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My Maddy
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A loving, affirming ode to parents who are gender fluid or gender nonbinary.
- (Amer Psychological Assn)

A loving, affirming ode to parents who are gender fluid or gender nonbinary.

My Maddy has hazel eyes which are not brown or green. And my Maddy likes sporks because they are not quite a spoon or a fork. Most mommies are girls. Most daddies are boys. But lots of parents are neither a boy nor a girl, My Maddy shows how some of the best things in the world are not one thing or the other. They are something in between and entirely their own.

Randall Ehrbar, PsyD, offers an insightful note with more information about parents who are members of gender minority communities, including transgender, gender nonbinary, or otherwise gender diverse people.

ALA’s 2021 Rainbow Book List Top Ten Title for Young Readers - (Amer Psychological Assn)

A child celebrates her Maddy, who is neither mommy nor daddy but a little bit of both, like so many things in nature. Includes note to parents. - (Baker & Taylor)


Kirkus Reviews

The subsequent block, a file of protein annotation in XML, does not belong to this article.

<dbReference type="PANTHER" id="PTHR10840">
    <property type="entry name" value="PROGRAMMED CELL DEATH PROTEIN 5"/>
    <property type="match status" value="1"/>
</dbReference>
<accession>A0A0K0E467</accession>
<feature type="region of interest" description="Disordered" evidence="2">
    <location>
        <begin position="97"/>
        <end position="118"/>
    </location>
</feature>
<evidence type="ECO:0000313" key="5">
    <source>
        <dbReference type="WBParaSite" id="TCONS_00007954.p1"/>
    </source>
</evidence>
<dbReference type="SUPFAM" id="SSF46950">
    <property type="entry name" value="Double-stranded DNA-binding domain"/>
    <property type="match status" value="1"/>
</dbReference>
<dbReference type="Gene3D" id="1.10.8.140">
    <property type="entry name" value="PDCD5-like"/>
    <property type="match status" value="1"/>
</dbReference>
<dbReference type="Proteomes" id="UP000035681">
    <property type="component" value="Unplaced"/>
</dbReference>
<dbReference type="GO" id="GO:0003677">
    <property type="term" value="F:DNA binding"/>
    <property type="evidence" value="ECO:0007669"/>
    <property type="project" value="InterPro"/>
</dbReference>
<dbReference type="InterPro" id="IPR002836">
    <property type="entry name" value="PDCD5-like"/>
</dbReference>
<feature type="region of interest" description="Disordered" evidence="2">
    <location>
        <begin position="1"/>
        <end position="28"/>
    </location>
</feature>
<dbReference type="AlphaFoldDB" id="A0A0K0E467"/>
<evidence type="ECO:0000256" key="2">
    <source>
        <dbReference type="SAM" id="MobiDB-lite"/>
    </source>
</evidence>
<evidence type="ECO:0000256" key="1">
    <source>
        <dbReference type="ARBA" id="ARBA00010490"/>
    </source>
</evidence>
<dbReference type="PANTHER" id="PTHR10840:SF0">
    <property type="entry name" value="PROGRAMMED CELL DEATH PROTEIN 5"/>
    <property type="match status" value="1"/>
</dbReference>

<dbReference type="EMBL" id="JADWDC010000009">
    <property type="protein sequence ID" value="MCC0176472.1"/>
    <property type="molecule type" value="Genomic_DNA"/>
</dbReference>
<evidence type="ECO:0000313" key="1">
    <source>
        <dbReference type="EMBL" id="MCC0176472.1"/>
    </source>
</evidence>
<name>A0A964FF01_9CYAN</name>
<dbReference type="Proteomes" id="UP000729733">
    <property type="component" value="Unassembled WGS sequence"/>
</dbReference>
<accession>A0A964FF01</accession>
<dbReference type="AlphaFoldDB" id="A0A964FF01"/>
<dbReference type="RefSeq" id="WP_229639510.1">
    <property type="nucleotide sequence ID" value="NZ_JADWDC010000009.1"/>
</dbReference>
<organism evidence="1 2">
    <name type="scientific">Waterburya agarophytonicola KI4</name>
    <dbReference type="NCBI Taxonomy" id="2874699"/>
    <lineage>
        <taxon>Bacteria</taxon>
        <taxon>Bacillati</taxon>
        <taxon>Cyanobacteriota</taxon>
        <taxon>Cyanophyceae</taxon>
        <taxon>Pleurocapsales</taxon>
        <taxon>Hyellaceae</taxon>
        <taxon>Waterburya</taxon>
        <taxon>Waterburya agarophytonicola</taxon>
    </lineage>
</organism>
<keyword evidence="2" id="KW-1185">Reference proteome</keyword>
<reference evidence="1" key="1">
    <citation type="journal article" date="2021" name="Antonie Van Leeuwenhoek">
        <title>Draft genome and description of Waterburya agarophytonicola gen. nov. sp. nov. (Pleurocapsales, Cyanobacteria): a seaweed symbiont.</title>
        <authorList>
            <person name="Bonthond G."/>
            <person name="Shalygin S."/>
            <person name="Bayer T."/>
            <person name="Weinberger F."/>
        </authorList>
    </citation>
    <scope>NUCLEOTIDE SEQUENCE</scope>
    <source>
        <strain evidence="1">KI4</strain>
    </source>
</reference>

A loving, celebratory window into a young child's relationship with their nonbinary parent. The latest in Pitman's LGBTQ books for children introduces young readers to a parent whose gender identity and expression are "entirely fantastically their own"—not a mommy or a daddy, but "my Maddy." Told from the perspective of a light-skinned, redheaded child, the story normalizes what's "in between, and kind of both," which is everywhere in nature, from dawn ("it's not day and it's not night," Maddy explains) to the color hazel (a mix between green and brown). Vignettes from the main characters' everyday lives are vibrantly depicted in artist Tobacco's bold, full-bleed illustrations, including walks to school, snacktime, and stories before bed. Particularly noteworthy is the heartwarming scene when Maddy kisses their kid goodbye before dropping them off at school: Beside a glowing portrait of the beaming family, the text reads, "Maddy's kisses feel like sandpaper against my face." Such positive images of gender-nonconforming presentations are rare in children's lite rature, making this a valuable addition to any school, public, or personal library for its engaging art and accessible representation for a wide age range. The adult-oriented backmatter uses person-first language and identifies the book's inspiration as intersex; notes on intersex identity and supporting children in understanding their parents' genders are accompanied by resources. Unfortunately, one of these is the Human Rights Campaign, known for its fraught relationship with trans communities. Much needed in the landscape of family-oriented picture books. (Picture book. 4-9) Copyright Kirkus 2020 Kirkus/BPI Communications. All rights reserved.

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